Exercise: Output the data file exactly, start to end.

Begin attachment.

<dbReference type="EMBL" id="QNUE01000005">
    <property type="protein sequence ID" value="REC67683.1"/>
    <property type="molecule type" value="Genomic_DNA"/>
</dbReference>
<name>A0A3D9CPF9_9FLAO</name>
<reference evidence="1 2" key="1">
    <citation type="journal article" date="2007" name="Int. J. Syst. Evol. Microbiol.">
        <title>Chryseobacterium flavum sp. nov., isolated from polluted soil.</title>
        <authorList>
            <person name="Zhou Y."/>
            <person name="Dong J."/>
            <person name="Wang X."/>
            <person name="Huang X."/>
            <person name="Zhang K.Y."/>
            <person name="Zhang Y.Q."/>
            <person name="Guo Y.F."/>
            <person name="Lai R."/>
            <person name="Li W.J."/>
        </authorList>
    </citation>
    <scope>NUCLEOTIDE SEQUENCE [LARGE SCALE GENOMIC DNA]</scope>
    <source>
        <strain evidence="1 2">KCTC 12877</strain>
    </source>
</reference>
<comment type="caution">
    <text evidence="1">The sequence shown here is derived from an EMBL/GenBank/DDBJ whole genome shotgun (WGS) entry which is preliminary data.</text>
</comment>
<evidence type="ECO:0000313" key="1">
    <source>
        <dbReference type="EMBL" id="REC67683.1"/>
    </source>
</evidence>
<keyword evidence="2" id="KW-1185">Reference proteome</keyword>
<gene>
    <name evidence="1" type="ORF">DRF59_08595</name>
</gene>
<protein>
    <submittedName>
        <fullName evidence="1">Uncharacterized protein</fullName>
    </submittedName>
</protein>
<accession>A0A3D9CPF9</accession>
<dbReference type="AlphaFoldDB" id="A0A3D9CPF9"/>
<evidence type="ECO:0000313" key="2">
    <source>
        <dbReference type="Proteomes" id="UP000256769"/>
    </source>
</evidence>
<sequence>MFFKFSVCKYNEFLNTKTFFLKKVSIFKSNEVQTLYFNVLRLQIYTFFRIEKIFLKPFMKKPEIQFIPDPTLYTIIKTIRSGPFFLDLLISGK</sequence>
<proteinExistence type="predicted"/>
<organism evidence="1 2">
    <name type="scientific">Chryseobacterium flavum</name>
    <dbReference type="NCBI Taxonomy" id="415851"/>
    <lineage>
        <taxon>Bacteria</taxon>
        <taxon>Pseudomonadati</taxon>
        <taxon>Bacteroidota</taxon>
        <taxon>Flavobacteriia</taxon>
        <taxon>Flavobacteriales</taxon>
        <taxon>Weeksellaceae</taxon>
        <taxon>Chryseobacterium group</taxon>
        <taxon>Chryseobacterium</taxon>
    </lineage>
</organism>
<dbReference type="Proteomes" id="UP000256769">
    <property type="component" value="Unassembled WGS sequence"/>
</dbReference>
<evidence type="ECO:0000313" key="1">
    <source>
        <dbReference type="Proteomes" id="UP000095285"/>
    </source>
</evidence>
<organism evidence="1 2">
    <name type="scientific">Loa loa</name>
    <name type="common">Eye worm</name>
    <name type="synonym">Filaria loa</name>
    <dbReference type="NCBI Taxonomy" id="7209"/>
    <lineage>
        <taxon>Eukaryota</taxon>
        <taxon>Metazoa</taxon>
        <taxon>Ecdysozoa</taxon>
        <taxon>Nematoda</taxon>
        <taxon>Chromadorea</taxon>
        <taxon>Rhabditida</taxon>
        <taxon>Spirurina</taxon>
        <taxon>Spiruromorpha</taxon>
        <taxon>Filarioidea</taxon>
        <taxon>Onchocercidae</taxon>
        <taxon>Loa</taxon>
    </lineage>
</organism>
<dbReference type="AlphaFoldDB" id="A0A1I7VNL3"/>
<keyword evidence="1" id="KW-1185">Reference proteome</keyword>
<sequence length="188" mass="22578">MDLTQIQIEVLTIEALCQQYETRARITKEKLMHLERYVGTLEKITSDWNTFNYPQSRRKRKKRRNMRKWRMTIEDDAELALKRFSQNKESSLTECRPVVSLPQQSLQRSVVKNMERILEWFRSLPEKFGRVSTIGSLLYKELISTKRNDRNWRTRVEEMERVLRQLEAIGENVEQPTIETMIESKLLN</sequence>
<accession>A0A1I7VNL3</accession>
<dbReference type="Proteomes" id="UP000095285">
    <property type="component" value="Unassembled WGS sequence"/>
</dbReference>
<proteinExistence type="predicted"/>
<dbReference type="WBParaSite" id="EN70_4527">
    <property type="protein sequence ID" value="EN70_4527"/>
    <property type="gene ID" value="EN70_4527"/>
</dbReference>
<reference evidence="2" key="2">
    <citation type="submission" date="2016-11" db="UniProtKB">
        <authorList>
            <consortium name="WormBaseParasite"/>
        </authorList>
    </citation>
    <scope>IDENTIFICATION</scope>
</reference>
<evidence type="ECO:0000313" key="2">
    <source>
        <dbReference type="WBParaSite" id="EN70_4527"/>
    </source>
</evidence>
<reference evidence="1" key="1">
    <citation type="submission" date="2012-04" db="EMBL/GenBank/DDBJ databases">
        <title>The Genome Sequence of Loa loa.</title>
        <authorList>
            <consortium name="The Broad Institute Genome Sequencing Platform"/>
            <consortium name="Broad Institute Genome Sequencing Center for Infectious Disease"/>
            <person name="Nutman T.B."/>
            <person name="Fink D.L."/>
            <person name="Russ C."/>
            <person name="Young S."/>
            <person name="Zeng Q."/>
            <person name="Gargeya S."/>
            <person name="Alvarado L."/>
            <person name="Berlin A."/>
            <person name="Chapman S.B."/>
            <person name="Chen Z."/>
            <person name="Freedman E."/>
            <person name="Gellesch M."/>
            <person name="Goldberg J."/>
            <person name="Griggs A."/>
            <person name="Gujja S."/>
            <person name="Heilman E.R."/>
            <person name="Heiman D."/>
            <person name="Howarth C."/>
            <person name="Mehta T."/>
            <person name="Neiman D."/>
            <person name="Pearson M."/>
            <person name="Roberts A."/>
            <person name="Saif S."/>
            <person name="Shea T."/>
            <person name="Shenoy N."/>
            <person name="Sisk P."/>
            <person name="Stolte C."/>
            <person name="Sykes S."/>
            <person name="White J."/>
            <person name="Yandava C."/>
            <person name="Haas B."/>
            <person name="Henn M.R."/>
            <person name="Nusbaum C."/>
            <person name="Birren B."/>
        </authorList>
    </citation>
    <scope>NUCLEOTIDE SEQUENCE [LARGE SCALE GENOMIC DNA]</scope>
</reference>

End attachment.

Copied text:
<dbReference type="EMBL" id="QNUE01000005">
    <property type="protein sequence ID" value="REC67683.1"/>
    <property type="molecule type" value="Genomic_DNA"/>
</dbReference>
<name>A0A3D9CPF9_9FLAO</name>
<reference evidence="1 2" key="1">
    <citation type="journal article" date="2007" name="Int. J. Syst. Evol. Microbiol.">
        <title>Chryseobacterium flavum sp. nov., isolated from polluted soil.</title>
        <authorList>
            <person name="Zhou Y."/>
            <person name="Dong J."/>
            <person name="Wang X."/>
            <person name="Huang X."/>
            <person name="Zhang K.Y."/>
            <person name="Zhang Y.Q."/>
            <person name="Guo Y.F."/>
            <person name="Lai R."/>
            <person name="Li W.J."/>
        </authorList>
    </citation>
    <scope>NUCLEOTIDE SEQUENCE [LARGE SCALE GENOMIC DNA]</scope>
    <source>
        <strain evidence="1 2">KCTC 12877</strain>
    </source>
</reference>
<comment type="caution">
    <text evidence="1">The sequence shown here is derived from an EMBL/GenBank/DDBJ whole genome shotgun (WGS) entry which is preliminary data.</text>
</comment>
<evidence type="ECO:0000313" key="1">
    <source>
        <dbReference type="EMBL" id="REC67683.1"/>
    </source>
</evidence>
<keyword evidence="2" id="KW-1185">Reference proteome</keyword>
<gene>
    <name evidence="1" type="ORF">DRF59_08595</name>
</gene>
<protein>
    <submittedName>
        <fullName evidence="1">Uncharacterized protein</fullName>
    </submittedName>
</protein>
<accession>A0A3D9CPF9</accession>
<dbReference type="AlphaFoldDB" id="A0A3D9CPF9"/>
<evidence type="ECO:0000313" key="2">
    <source>
        <dbReference type="Proteomes" id="UP000256769"/>
    </source>
</evidence>
<sequence>MFFKFSVCKYNEFLNTKTFFLKKVSIFKSNEVQTLYFNVLRLQIYTFFRIEKIFLKPFMKKPEIQFIPDPTLYTIIKTIRSGPFFLDLLISGK</sequence>
<proteinExistence type="predicted"/>
<organism evidence="1 2">
    <name type="scientific">Chryseobacterium flavum</name>
    <dbReference type="NCBI Taxonomy" id="415851"/>
    <lineage>
        <taxon>Bacteria</taxon>
        <taxon>Pseudomonadati</taxon>
        <taxon>Bacteroidota</taxon>
        <taxon>Flavobacteriia</taxon>
        <taxon>Flavobacteriales</taxon>
        <taxon>Weeksellaceae</taxon>
        <taxon>Chryseobacterium group</taxon>
        <taxon>Chryseobacterium</taxon>
    </lineage>
</organism>
<dbReference type="Proteomes" id="UP000256769">
    <property type="component" value="Unassembled WGS sequence"/>
</dbReference>
<evidence type="ECO:0000313" key="1">
    <source>
        <dbReference type="Proteomes" id="UP000095285"/>
    </source>
</evidence>
<organism evidence="1 2">
    <name type="scientific">Loa loa</name>
    <name type="common">Eye worm</name>
    <name type="synonym">Filaria loa</name>
    <dbReference type="NCBI Taxonomy" id="7209"/>
    <lineage>
        <taxon>Eukaryota</taxon>
        <taxon>Metazoa</taxon>
        <taxon>Ecdysozoa</taxon>
        <taxon>Nematoda</taxon>
        <taxon>Chromadorea</taxon>
        <taxon>Rhabditida</taxon>
        <taxon>Spirurina</taxon>
        <taxon>Spiruromorpha</taxon>
        <taxon>Filarioidea</taxon>
        <taxon>Onchocercidae</taxon>
        <taxon>Loa</taxon>
    </lineage>
</organism>
<dbReference type="AlphaFoldDB" id="A0A1I7VNL3"/>
<keyword evidence="1" id="KW-1185">Reference proteome</keyword>
<sequence length="188" mass="22578">MDLTQIQIEVLTIEALCQQYETRARITKEKLMHLERYVGTLEKITSDWNTFNYPQSRRKRKKRRNMRKWRMTIEDDAELALKRFSQNKESSLTECRPVVSLPQQSLQRSVVKNMERILEWFRSLPEKFGRVSTIGSLLYKELISTKRNDRNWRTRVEEMERVLRQLEAIGENVEQPTIETMIESKLLN</sequence>
<accession>A0A1I7VNL3</accession>
<dbReference type="Proteomes" id="UP000095285">
    <property type="component" value="Unassembled WGS sequence"/>
</dbReference>
<proteinExistence type="predicted"/>
<dbReference type="WBParaSite" id="EN70_4527">
    <property type="protein sequence ID" value="EN70_4527"/>
    <property type="gene ID" value="EN70_4527"/>
</dbReference>
<reference evidence="2" key="2">
    <citation type="submission" date="2016-11" db="UniProtKB">
        <authorList>
            <consortium name="WormBaseParasite"/>
        </authorList>
    </citation>
    <scope>IDENTIFICATION</scope>
</reference>
<evidence type="ECO:0000313" key="2">
    <source>
        <dbReference type="WBParaSite" id="EN70_4527"/>
    </source>
</evidence>
<reference evidence="1" key="1">
    <citation type="submission" date="2012-04" db="EMBL/GenBank/DDBJ databases">
        <title>The Genome Sequence of Loa loa.</title>
        <authorList>
            <consortium name="The Broad Institute Genome Sequencing Platform"/>
            <consortium name="Broad Institute Genome Sequencing Center for Infectious Disease"/>
            <person name="Nutman T.B."/>
            <person name="Fink D.L."/>
            <person name="Russ C."/>
            <person name="Young S."/>
            <person name="Zeng Q."/>
            <person name="Gargeya S."/>
            <person name="Alvarado L."/>
            <person name="Berlin A."/>
            <person name="Chapman S.B."/>
            <person name="Chen Z."/>
            <person name="Freedman E."/>
            <person name="Gellesch M."/>
            <person name="Goldberg J."/>
            <person name="Griggs A."/>
            <person name="Gujja S."/>
            <person name="Heilman E.R."/>
            <person name="Heiman D."/>
            <person name="Howarth C."/>
            <person name="Mehta T."/>
            <person name="Neiman D."/>
            <person name="Pearson M."/>
            <person name="Roberts A."/>
            <person name="Saif S."/>
            <person name="Shea T."/>
            <person name="Shenoy N."/>
            <person name="Sisk P."/>
            <person name="Stolte C."/>
            <person name="Sykes S."/>
            <person name="White J."/>
            <person name="Yandava C."/>
            <person name="Haas B."/>
            <person name="Henn M.R."/>
            <person name="Nusbaum C."/>
            <person name="Birren B."/>
        </authorList>
    </citation>
    <scope>NUCLEOTIDE SEQUENCE [LARGE SCALE GENOMIC DNA]</scope>
</reference>